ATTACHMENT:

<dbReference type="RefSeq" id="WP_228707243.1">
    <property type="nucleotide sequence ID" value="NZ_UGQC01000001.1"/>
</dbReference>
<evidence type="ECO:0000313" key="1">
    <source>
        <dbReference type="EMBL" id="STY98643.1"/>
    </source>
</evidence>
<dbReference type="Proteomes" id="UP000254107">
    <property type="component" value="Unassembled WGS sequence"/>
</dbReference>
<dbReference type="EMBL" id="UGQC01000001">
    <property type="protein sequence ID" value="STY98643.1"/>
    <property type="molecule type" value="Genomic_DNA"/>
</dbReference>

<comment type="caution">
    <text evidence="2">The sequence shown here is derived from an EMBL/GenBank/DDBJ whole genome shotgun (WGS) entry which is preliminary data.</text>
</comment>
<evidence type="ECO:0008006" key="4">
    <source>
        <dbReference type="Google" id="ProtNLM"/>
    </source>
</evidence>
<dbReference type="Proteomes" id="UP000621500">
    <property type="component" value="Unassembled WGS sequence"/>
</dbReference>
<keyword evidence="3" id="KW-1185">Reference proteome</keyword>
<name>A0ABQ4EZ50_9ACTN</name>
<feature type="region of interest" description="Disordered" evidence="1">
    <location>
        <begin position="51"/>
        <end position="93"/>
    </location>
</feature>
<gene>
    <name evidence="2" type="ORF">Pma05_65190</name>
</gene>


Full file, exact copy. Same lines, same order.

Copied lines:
<dbReference type="RefSeq" id="WP_228707243.1">
    <property type="nucleotide sequence ID" value="NZ_UGQC01000001.1"/>
</dbReference>
<evidence type="ECO:0000313" key="1">
    <source>
        <dbReference type="EMBL" id="STY98643.1"/>
    </source>
</evidence>
<dbReference type="Proteomes" id="UP000254107">
    <property type="component" value="Unassembled WGS sequence"/>
</dbReference>
<dbReference type="EMBL" id="UGQC01000001">
    <property type="protein sequence ID" value="STY98643.1"/>
    <property type="molecule type" value="Genomic_DNA"/>
</dbReference>

<comment type="caution">
    <text evidence="2">The sequence shown here is derived from an EMBL/GenBank/DDBJ whole genome shotgun (WGS) entry which is preliminary data.</text>
</comment>
<evidence type="ECO:0008006" key="4">
    <source>
        <dbReference type="Google" id="ProtNLM"/>
    </source>
</evidence>
<dbReference type="Proteomes" id="UP000621500">
    <property type="component" value="Unassembled WGS sequence"/>
</dbReference>
<keyword evidence="3" id="KW-1185">Reference proteome</keyword>
<name>A0ABQ4EZ50_9ACTN</name>
<feature type="region of interest" description="Disordered" evidence="1">
    <location>
        <begin position="51"/>
        <end position="93"/>
    </location>
</feature>
<gene>
    <name evidence="2" type="ORF">Pma05_65190</name>
</gene>